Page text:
Mean Horizontal Transport of Buoyant Material by Turbulent Jets in the Upper Ocean

Tobias Kukulka, University of Delaware, School of Marine Science and Policy, Newark, DE, United States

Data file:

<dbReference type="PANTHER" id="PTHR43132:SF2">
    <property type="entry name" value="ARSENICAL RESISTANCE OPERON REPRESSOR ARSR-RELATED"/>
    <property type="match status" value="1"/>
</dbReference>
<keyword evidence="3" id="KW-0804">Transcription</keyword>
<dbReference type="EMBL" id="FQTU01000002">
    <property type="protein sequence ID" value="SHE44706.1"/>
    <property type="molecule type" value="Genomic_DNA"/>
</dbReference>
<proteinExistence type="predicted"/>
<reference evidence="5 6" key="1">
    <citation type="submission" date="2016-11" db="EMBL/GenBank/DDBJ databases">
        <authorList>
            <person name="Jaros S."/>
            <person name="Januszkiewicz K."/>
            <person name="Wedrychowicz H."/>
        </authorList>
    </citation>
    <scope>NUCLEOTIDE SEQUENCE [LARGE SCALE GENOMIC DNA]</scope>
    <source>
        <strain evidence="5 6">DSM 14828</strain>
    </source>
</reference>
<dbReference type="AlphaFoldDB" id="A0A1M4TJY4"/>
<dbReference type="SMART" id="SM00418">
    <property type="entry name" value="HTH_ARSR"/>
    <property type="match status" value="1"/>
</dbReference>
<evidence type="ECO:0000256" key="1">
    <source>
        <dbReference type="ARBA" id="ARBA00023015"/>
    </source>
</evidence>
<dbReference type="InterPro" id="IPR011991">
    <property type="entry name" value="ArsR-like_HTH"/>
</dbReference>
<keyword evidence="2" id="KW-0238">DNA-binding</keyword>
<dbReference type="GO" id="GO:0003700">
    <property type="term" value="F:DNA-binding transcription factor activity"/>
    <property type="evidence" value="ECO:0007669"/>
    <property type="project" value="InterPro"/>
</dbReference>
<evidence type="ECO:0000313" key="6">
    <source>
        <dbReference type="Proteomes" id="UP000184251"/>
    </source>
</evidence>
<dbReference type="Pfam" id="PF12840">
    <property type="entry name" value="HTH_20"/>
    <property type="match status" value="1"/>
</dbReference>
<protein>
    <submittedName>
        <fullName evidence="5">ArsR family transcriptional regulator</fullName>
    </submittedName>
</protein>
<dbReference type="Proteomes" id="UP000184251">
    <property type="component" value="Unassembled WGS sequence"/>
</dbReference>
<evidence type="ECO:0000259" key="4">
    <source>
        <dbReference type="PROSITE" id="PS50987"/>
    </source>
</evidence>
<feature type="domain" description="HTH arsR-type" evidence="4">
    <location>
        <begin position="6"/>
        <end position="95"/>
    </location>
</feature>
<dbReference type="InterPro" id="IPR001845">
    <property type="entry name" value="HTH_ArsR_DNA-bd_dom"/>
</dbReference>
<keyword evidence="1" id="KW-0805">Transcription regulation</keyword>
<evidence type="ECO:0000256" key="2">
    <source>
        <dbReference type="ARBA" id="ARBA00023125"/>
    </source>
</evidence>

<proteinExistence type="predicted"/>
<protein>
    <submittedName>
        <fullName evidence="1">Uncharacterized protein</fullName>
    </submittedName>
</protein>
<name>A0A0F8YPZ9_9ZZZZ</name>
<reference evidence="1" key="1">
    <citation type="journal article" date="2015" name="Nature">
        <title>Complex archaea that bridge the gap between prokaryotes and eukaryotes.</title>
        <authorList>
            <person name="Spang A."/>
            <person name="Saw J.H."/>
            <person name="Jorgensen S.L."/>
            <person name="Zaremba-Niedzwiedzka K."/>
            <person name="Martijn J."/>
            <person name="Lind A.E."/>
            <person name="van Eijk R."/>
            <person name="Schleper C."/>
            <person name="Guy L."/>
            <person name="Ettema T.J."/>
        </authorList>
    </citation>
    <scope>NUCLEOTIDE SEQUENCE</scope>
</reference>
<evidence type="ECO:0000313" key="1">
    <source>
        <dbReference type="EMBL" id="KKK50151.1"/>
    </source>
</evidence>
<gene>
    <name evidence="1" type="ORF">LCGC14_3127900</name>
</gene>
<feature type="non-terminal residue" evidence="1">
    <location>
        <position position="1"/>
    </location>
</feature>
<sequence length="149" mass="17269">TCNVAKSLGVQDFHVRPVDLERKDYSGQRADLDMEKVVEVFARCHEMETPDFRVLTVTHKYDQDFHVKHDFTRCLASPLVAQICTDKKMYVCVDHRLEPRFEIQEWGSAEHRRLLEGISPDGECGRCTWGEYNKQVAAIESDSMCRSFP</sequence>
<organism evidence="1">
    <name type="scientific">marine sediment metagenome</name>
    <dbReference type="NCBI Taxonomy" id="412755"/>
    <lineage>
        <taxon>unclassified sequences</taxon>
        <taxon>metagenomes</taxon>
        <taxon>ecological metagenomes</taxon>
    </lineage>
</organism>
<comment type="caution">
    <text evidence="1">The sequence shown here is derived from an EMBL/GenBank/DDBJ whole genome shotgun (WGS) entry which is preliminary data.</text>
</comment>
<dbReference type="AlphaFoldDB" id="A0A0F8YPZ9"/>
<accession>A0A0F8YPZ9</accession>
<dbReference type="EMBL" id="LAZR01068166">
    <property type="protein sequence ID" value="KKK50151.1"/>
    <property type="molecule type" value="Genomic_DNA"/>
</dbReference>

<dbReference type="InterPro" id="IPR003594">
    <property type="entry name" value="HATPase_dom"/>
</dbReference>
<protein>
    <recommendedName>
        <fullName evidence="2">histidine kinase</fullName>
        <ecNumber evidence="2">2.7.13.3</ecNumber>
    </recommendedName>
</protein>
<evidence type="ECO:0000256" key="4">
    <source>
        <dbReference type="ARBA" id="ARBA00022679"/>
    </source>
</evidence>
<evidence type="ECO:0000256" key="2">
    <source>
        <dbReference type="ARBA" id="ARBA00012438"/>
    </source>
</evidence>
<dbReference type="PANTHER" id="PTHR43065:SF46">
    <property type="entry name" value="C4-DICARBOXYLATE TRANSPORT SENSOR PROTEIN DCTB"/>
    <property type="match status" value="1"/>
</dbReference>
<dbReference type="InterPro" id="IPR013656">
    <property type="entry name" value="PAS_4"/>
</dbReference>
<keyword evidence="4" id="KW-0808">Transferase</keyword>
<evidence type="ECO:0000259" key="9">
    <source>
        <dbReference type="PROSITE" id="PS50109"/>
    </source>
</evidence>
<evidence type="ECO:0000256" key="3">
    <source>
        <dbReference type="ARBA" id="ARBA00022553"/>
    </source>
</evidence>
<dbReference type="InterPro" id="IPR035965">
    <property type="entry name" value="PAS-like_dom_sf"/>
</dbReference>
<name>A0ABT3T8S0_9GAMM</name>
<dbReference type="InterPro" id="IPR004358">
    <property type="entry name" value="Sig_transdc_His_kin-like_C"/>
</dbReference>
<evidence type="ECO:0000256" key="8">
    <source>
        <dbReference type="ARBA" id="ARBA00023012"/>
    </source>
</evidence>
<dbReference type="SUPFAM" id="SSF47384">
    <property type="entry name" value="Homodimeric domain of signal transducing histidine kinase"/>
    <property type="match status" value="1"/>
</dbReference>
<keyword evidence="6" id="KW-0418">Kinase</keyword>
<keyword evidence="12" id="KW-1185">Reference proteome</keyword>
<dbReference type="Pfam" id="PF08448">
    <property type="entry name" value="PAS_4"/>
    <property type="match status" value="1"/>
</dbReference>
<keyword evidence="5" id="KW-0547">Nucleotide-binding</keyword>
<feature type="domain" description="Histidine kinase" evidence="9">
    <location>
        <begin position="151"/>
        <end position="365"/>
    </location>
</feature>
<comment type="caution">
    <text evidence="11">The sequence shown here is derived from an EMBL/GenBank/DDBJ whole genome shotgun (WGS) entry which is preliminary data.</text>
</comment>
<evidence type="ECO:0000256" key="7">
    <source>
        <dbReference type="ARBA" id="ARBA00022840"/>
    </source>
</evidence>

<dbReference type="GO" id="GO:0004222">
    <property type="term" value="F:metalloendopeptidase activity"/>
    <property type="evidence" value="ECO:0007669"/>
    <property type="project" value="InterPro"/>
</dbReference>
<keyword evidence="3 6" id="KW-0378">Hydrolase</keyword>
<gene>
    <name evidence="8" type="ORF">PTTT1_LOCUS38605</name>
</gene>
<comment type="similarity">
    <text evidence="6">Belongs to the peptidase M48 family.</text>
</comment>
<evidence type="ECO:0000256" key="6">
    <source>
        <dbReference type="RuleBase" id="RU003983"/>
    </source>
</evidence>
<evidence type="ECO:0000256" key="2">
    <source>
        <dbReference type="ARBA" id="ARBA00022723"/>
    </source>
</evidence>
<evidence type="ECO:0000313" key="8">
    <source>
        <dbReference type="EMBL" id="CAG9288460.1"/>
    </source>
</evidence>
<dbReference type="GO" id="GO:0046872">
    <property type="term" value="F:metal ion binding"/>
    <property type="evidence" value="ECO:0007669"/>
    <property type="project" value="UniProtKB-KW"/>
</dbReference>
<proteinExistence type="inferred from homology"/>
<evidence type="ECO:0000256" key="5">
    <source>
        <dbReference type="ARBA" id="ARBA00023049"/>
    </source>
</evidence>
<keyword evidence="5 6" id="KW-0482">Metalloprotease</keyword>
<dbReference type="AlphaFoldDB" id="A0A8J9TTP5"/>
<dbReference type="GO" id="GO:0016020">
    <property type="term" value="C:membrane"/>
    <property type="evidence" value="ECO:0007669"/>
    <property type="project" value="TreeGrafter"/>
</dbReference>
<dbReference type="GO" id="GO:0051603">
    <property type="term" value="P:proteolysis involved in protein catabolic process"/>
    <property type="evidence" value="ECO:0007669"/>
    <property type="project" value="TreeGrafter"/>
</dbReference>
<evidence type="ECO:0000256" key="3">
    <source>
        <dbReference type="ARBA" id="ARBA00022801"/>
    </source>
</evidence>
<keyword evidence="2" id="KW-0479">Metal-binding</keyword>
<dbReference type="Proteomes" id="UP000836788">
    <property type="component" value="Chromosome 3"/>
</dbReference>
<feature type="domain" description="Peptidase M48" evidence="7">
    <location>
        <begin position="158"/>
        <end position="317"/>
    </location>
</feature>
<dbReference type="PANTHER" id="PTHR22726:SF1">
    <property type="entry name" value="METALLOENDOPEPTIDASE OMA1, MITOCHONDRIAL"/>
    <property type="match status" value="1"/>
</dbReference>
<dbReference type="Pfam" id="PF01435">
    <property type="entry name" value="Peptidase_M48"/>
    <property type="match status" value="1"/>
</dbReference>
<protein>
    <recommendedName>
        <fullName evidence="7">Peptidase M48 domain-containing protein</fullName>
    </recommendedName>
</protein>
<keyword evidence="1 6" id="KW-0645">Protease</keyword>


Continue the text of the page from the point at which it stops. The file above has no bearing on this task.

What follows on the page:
Currents in the ocean surface boundary layer (OSBL) determine the horizontal transport of submerged buoyant material, such as pollutants, plankton, and bubbles. Commonly, the mean horizontal transport, i.e. the transport that changes the horizontal position of the material’s center of mass, is assumed to be accomplished by horizontal mean currents. However, surface convergence zones due to OSBL turbulence organize both wind-driven horizontal currents and near-surface concentrated buoyant material. In such surface convergence zones, concentrations of buoyant material are enhanced (e.g., apparent as windrows) and collocate with increased horizontal turbulent currents, here referred to as turbulent jets. In turn, the correlation of turbulent jet flow and material concentrations leads to a net mean horizontal transport due to turbulent motion. To examine this turbulent jet transport, an idealized model is devised for a wind-driven flow that is perturbed by prescribed cellular flow structures with crosswind surface convergence zones. Model solutions of the jet flow and material concentrations reveal that turbulent jet transport is comparable to the transport by horizontal mean currents for sufficiently strong cellular flow and material buoyancy. To test this model, we also perform more realistic turbulence-resolving large eddy simulations (LESs) of wind and wave-driven OSBL turbulence. LES results are consistent with many features of the idealized model and suggest that the commonly overlooked turbulent jet transport is about 20-50% of the traditional transport by horizontal mean currents. Thus, turbulent jet transport should be taken into account for accurate transport models of buoyant material in the OSBL.